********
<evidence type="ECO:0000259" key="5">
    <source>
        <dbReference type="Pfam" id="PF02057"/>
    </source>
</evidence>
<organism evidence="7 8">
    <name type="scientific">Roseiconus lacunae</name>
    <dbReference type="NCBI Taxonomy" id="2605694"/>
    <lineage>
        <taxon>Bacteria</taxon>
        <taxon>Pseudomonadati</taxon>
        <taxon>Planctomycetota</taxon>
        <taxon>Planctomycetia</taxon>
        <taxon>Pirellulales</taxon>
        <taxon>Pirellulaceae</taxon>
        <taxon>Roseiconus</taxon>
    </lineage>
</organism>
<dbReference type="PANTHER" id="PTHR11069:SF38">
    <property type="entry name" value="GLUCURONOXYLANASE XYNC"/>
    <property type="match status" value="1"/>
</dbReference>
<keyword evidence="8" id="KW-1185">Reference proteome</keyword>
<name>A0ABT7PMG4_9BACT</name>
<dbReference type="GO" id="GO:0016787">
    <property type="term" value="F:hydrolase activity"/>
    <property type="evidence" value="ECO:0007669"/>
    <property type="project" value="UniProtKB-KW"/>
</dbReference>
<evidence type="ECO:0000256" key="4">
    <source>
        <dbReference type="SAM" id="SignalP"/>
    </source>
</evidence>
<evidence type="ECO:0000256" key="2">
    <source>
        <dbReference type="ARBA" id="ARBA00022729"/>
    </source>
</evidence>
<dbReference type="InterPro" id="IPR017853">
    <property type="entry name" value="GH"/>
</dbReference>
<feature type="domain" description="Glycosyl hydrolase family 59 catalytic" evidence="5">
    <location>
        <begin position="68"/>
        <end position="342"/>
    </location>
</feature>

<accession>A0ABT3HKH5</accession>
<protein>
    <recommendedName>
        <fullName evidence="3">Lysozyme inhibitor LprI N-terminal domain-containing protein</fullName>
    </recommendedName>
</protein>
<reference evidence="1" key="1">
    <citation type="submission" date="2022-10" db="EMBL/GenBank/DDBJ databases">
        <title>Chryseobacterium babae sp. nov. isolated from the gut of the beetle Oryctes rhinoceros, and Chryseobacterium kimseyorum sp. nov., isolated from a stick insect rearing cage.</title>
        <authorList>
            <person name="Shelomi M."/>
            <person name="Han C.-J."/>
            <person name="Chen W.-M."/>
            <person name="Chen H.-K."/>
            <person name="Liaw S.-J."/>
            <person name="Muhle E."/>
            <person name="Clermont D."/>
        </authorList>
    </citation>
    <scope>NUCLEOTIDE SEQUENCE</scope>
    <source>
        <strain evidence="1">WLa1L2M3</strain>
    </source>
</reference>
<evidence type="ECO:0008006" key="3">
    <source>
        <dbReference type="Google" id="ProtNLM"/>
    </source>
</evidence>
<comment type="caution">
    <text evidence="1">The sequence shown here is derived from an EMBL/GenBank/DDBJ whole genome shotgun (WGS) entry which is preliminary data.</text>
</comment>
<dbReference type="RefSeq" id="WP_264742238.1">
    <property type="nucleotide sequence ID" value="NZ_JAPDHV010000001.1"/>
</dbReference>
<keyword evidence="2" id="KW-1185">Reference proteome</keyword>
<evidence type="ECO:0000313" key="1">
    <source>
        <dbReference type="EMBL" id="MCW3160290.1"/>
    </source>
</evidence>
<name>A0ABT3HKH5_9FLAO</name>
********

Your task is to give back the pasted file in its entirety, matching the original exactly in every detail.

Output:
<evidence type="ECO:0000259" key="5">
    <source>
        <dbReference type="Pfam" id="PF02057"/>
    </source>
</evidence>
<organism evidence="7 8">
    <name type="scientific">Roseiconus lacunae</name>
    <dbReference type="NCBI Taxonomy" id="2605694"/>
    <lineage>
        <taxon>Bacteria</taxon>
        <taxon>Pseudomonadati</taxon>
        <taxon>Planctomycetota</taxon>
        <taxon>Planctomycetia</taxon>
        <taxon>Pirellulales</taxon>
        <taxon>Pirellulaceae</taxon>
        <taxon>Roseiconus</taxon>
    </lineage>
</organism>
<dbReference type="PANTHER" id="PTHR11069:SF38">
    <property type="entry name" value="GLUCURONOXYLANASE XYNC"/>
    <property type="match status" value="1"/>
</dbReference>
<keyword evidence="8" id="KW-1185">Reference proteome</keyword>
<name>A0ABT7PMG4_9BACT</name>
<dbReference type="GO" id="GO:0016787">
    <property type="term" value="F:hydrolase activity"/>
    <property type="evidence" value="ECO:0007669"/>
    <property type="project" value="UniProtKB-KW"/>
</dbReference>
<evidence type="ECO:0000256" key="4">
    <source>
        <dbReference type="SAM" id="SignalP"/>
    </source>
</evidence>
<evidence type="ECO:0000256" key="2">
    <source>
        <dbReference type="ARBA" id="ARBA00022729"/>
    </source>
</evidence>
<dbReference type="InterPro" id="IPR017853">
    <property type="entry name" value="GH"/>
</dbReference>
<feature type="domain" description="Glycosyl hydrolase family 59 catalytic" evidence="5">
    <location>
        <begin position="68"/>
        <end position="342"/>
    </location>
</feature>

<accession>A0ABT3HKH5</accession>
<protein>
    <recommendedName>
        <fullName evidence="3">Lysozyme inhibitor LprI N-terminal domain-containing protein</fullName>
    </recommendedName>
</protein>
<reference evidence="1" key="1">
    <citation type="submission" date="2022-10" db="EMBL/GenBank/DDBJ databases">
        <title>Chryseobacterium babae sp. nov. isolated from the gut of the beetle Oryctes rhinoceros, and Chryseobacterium kimseyorum sp. nov., isolated from a stick insect rearing cage.</title>
        <authorList>
            <person name="Shelomi M."/>
            <person name="Han C.-J."/>
            <person name="Chen W.-M."/>
            <person name="Chen H.-K."/>
            <person name="Liaw S.-J."/>
            <person name="Muhle E."/>
            <person name="Clermont D."/>
        </authorList>
    </citation>
    <scope>NUCLEOTIDE SEQUENCE</scope>
    <source>
        <strain evidence="1">WLa1L2M3</strain>
    </source>
</reference>
<evidence type="ECO:0008006" key="3">
    <source>
        <dbReference type="Google" id="ProtNLM"/>
    </source>
</evidence>
<comment type="caution">
    <text evidence="1">The sequence shown here is derived from an EMBL/GenBank/DDBJ whole genome shotgun (WGS) entry which is preliminary data.</text>
</comment>
<dbReference type="RefSeq" id="WP_264742238.1">
    <property type="nucleotide sequence ID" value="NZ_JAPDHV010000001.1"/>
</dbReference>
<keyword evidence="2" id="KW-1185">Reference proteome</keyword>
<evidence type="ECO:0000313" key="1">
    <source>
        <dbReference type="EMBL" id="MCW3160290.1"/>
    </source>
</evidence>
<name>A0ABT3HKH5_9FLAO</name>